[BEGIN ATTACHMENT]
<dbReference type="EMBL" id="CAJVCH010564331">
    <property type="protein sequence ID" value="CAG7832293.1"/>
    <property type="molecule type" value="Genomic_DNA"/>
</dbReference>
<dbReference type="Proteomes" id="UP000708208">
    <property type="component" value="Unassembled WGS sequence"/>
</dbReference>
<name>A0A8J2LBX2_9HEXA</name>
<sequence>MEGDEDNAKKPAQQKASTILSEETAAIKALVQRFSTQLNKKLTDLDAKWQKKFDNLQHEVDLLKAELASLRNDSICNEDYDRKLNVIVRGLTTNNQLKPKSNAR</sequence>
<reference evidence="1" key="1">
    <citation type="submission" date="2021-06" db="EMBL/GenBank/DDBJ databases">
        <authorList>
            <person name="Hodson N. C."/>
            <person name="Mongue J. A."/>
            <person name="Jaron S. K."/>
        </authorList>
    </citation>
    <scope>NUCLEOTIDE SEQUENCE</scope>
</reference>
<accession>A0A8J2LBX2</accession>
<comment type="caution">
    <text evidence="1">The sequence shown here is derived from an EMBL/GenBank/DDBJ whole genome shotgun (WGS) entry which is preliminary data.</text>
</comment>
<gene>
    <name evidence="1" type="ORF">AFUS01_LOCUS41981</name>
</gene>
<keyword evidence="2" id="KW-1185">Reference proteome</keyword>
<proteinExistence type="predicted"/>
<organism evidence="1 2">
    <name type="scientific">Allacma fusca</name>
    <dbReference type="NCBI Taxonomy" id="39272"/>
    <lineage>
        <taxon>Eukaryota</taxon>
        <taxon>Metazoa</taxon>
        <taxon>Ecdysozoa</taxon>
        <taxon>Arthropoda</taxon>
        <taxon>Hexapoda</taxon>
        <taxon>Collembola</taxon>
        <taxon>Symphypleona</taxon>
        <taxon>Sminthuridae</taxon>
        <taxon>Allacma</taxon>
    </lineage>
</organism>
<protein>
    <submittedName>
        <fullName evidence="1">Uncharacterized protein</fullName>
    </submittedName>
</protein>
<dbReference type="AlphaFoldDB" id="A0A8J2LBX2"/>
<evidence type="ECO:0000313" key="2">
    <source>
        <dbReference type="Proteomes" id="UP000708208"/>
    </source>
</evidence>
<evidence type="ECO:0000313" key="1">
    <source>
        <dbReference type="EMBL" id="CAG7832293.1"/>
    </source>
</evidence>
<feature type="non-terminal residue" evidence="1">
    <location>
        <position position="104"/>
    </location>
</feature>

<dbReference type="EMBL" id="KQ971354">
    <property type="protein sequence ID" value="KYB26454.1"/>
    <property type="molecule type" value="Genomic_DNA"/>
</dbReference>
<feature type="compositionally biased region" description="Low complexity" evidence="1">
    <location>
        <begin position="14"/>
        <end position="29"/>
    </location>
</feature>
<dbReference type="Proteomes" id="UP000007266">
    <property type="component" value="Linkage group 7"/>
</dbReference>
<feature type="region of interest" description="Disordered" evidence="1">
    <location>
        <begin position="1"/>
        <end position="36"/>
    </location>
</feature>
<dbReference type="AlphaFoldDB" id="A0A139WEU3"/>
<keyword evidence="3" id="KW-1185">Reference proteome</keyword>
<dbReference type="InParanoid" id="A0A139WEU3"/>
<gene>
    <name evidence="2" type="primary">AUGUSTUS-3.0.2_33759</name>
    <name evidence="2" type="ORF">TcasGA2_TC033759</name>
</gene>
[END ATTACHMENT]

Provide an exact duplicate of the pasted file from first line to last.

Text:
<dbReference type="EMBL" id="CAJVCH010564331">
    <property type="protein sequence ID" value="CAG7832293.1"/>
    <property type="molecule type" value="Genomic_DNA"/>
</dbReference>
<dbReference type="Proteomes" id="UP000708208">
    <property type="component" value="Unassembled WGS sequence"/>
</dbReference>
<name>A0A8J2LBX2_9HEXA</name>
<sequence>MEGDEDNAKKPAQQKASTILSEETAAIKALVQRFSTQLNKKLTDLDAKWQKKFDNLQHEVDLLKAELASLRNDSICNEDYDRKLNVIVRGLTTNNQLKPKSNAR</sequence>
<reference evidence="1" key="1">
    <citation type="submission" date="2021-06" db="EMBL/GenBank/DDBJ databases">
        <authorList>
            <person name="Hodson N. C."/>
            <person name="Mongue J. A."/>
            <person name="Jaron S. K."/>
        </authorList>
    </citation>
    <scope>NUCLEOTIDE SEQUENCE</scope>
</reference>
<accession>A0A8J2LBX2</accession>
<comment type="caution">
    <text evidence="1">The sequence shown here is derived from an EMBL/GenBank/DDBJ whole genome shotgun (WGS) entry which is preliminary data.</text>
</comment>
<gene>
    <name evidence="1" type="ORF">AFUS01_LOCUS41981</name>
</gene>
<keyword evidence="2" id="KW-1185">Reference proteome</keyword>
<proteinExistence type="predicted"/>
<organism evidence="1 2">
    <name type="scientific">Allacma fusca</name>
    <dbReference type="NCBI Taxonomy" id="39272"/>
    <lineage>
        <taxon>Eukaryota</taxon>
        <taxon>Metazoa</taxon>
        <taxon>Ecdysozoa</taxon>
        <taxon>Arthropoda</taxon>
        <taxon>Hexapoda</taxon>
        <taxon>Collembola</taxon>
        <taxon>Symphypleona</taxon>
        <taxon>Sminthuridae</taxon>
        <taxon>Allacma</taxon>
    </lineage>
</organism>
<protein>
    <submittedName>
        <fullName evidence="1">Uncharacterized protein</fullName>
    </submittedName>
</protein>
<dbReference type="AlphaFoldDB" id="A0A8J2LBX2"/>
<evidence type="ECO:0000313" key="2">
    <source>
        <dbReference type="Proteomes" id="UP000708208"/>
    </source>
</evidence>
<evidence type="ECO:0000313" key="1">
    <source>
        <dbReference type="EMBL" id="CAG7832293.1"/>
    </source>
</evidence>
<feature type="non-terminal residue" evidence="1">
    <location>
        <position position="104"/>
    </location>
</feature>

<dbReference type="EMBL" id="KQ971354">
    <property type="protein sequence ID" value="KYB26454.1"/>
    <property type="molecule type" value="Genomic_DNA"/>
</dbReference>
<feature type="compositionally biased region" description="Low complexity" evidence="1">
    <location>
        <begin position="14"/>
        <end position="29"/>
    </location>
</feature>
<dbReference type="Proteomes" id="UP000007266">
    <property type="component" value="Linkage group 7"/>
</dbReference>
<feature type="region of interest" description="Disordered" evidence="1">
    <location>
        <begin position="1"/>
        <end position="36"/>
    </location>
</feature>
<dbReference type="AlphaFoldDB" id="A0A139WEU3"/>
<keyword evidence="3" id="KW-1185">Reference proteome</keyword>
<dbReference type="InParanoid" id="A0A139WEU3"/>
<gene>
    <name evidence="2" type="primary">AUGUSTUS-3.0.2_33759</name>
    <name evidence="2" type="ORF">TcasGA2_TC033759</name>
</gene>